ANC takes 'violent' DA march to court

In 2012, the DA marched for a youth wage subsidy to the Cosatu head office in Braamfontein. (Oupa Nkosi, M&G)

In 2012, the DA marched for a youth wage subsidy to the Cosatu head office in Braamfontein. (Oupa Nkosi, M&G)

Expectations of violence increased on Wednesday while the Democratic Alliance (DA) prepared to march on the ANC's headquarters, Luthuli House, in Johannesburg.

The ANC said in a radio interview on Wednesday morning that it was anticipating a violent march in the Johannesburg city centre.

Speaking to Tim Modise on PowerFM, ANC spokesperson Jackson Mthembu said the DA was preparing for war.

"They are coming armed to the teeth, with helmets, batons, shields. They have even booked places in hospitals. That can only be the actions of a party at war.
This is why we are at the [high court in Johannesburg], to ask for a protection order against the DA and violence."

The DA's march for "real" jobs will start its march at 10am on Wednesday at the Westgate Transport Hub in Johannesburg.

ANC's promise of six-million
The party originally said it would march to the ANC's headquarters, Luthuli House, in the Johannesburg city centre but this plan was thwarted by Metro police.

The party would instead march to Beyers Naude Square, a block away from Luthuli House.

It would be led by DA leader Helen Zille, DA parliamentary leader Lindiwe Mazibuko, DA Gauteng premier candidate Mmusi Maimane, DA federal chairperson Wilmot James, and youth leader Mbali Ntuli.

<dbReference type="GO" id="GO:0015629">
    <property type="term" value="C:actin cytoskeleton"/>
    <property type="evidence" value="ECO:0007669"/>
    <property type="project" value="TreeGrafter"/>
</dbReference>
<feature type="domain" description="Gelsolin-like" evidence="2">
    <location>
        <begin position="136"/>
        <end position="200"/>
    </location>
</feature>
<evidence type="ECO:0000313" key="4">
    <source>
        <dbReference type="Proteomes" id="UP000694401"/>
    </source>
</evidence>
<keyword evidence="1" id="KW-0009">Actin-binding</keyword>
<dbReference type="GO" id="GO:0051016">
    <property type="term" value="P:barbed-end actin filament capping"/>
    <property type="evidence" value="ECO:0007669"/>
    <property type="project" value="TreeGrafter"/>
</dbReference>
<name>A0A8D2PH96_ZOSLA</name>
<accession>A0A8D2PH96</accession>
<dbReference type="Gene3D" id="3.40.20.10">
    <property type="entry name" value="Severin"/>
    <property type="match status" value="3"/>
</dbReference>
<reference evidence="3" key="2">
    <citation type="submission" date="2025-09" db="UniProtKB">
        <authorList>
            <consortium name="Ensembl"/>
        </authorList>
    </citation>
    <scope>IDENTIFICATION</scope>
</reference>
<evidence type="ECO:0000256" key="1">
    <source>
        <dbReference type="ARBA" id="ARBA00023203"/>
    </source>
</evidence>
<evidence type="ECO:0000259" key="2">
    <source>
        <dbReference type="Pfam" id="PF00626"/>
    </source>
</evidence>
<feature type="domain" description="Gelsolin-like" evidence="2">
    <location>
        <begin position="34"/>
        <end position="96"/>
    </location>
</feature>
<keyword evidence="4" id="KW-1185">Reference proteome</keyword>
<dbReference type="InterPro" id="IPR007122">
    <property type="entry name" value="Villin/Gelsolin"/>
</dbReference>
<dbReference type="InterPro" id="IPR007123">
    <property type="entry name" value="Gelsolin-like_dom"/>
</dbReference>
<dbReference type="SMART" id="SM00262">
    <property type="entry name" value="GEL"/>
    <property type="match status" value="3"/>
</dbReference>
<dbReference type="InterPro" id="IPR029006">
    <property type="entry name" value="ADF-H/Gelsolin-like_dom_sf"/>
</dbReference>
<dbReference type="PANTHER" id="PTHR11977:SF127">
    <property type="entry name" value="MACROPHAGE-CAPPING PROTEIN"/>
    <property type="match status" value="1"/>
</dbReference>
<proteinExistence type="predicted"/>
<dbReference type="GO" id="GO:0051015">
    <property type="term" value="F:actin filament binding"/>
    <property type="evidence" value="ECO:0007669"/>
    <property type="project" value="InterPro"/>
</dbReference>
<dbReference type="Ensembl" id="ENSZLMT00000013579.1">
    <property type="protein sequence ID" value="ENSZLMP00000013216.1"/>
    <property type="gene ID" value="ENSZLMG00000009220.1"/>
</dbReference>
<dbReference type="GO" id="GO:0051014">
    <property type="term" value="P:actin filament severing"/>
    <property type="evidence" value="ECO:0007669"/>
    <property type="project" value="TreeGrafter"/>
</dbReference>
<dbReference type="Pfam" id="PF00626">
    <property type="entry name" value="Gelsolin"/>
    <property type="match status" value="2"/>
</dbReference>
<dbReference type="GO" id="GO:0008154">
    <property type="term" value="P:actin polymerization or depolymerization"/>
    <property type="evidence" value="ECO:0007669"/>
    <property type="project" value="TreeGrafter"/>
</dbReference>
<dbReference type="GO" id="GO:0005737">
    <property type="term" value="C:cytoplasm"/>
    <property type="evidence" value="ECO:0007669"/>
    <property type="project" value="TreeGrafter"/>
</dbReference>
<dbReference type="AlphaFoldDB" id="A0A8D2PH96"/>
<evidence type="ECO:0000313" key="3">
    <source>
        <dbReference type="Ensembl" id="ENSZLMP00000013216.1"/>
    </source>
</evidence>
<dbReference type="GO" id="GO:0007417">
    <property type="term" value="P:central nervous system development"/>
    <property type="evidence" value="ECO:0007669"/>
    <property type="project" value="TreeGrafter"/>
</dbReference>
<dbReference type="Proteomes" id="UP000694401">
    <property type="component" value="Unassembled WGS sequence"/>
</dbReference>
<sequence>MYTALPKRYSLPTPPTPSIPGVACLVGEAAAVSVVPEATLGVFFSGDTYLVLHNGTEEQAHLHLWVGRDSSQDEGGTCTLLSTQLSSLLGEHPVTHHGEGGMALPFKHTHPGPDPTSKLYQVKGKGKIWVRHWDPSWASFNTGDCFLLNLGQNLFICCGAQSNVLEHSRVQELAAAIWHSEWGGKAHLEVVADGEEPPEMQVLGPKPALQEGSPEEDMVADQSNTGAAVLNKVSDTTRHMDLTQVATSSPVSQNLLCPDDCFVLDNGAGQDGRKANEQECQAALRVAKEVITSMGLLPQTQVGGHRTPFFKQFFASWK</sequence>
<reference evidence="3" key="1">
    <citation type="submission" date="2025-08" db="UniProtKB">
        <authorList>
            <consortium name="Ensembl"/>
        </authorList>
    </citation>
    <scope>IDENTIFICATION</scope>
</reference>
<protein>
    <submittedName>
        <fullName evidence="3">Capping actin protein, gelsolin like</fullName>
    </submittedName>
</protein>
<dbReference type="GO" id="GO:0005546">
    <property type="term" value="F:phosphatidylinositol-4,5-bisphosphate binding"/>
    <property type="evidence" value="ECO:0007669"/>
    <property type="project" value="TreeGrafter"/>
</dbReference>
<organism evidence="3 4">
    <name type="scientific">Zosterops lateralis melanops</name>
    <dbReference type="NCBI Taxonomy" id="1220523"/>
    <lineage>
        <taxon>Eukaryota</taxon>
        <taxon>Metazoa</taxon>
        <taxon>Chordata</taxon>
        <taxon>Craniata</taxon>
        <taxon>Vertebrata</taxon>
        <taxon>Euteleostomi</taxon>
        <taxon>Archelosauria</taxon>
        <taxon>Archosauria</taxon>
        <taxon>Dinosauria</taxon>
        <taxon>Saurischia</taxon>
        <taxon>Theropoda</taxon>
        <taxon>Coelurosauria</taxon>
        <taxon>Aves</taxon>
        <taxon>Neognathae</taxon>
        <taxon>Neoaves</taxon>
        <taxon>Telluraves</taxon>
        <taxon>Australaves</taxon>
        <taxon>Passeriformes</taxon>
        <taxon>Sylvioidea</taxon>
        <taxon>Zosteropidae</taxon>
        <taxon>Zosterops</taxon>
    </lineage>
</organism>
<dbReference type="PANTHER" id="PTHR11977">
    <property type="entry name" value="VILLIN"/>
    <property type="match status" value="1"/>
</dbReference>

The party said it wanted to expose the ANC's promise of six-million "work opportunities" as nothing more than temporary public works placements, and contrast them with the six-million "real" jobs the DA would create if elected to national government.

Marching on the ANC, not government
In the interview, Maimane countered that the opposition party perceived a threat of violence by the ANC's alliance partner, the South African Communist Party (SACP).

"The SACP issued a statement threatening the DA. We respect the law, which is why when JMPD said we can't march, we went to the courts. I have footage of [SACP members] with DA flags and T-shirts, burning them. That is incitement in some places," Maimane said.

Maimane also explained why the DA was marching on the ANC and not government. 

"At the ANC manifesto launch, Jacob Zuma promised six-million jobs. That is not sustainable ... it has everything to do with [an ANC] manifesto announced by Zuma at the ANC manifesto launch."

But Mthembu felt the party should be holding government responsible, and not one particular party. 

"We have marched as the ANC but to government offices because we feel government is responsible. We know that by marching to a political party, we might be creating conditions of war," he said.

March postponement 
The march was originally planned for last week but the party postponed it due to logistical reasons.

This was after it had to appeal the Johannesburg metro police's decision preventing the party from marching.

The DA appealed in the Johannesburg Magistrate's Court where the decision was overturned.

The ANC said it would meet the DA on the streets of Johannesburg on Wednesday.

The party called on its members to be at Luthuli House to "welcome" the DA and receive its memorandum.

In 2012, the DA's march for a youth wage subsidy to the Cosatu head office in Braamfontein turned violent. Cosatu forms part of the tripartite alliance, which includes the ANC and the SACP.

Cosatu members threw rocks at DA supporters as they made their way to the lawns of the Jo'burg (formerly the Civic) Theatre, 50m away from the trade union federation's office.

Riot police were called to the scene and tear gas and water cannons were fired. – Sapa

Client Media Releases

NWU hosts successful press club networking forum
Five ways to use Mobi-gram
MTN gears up for Black Friday sale promotion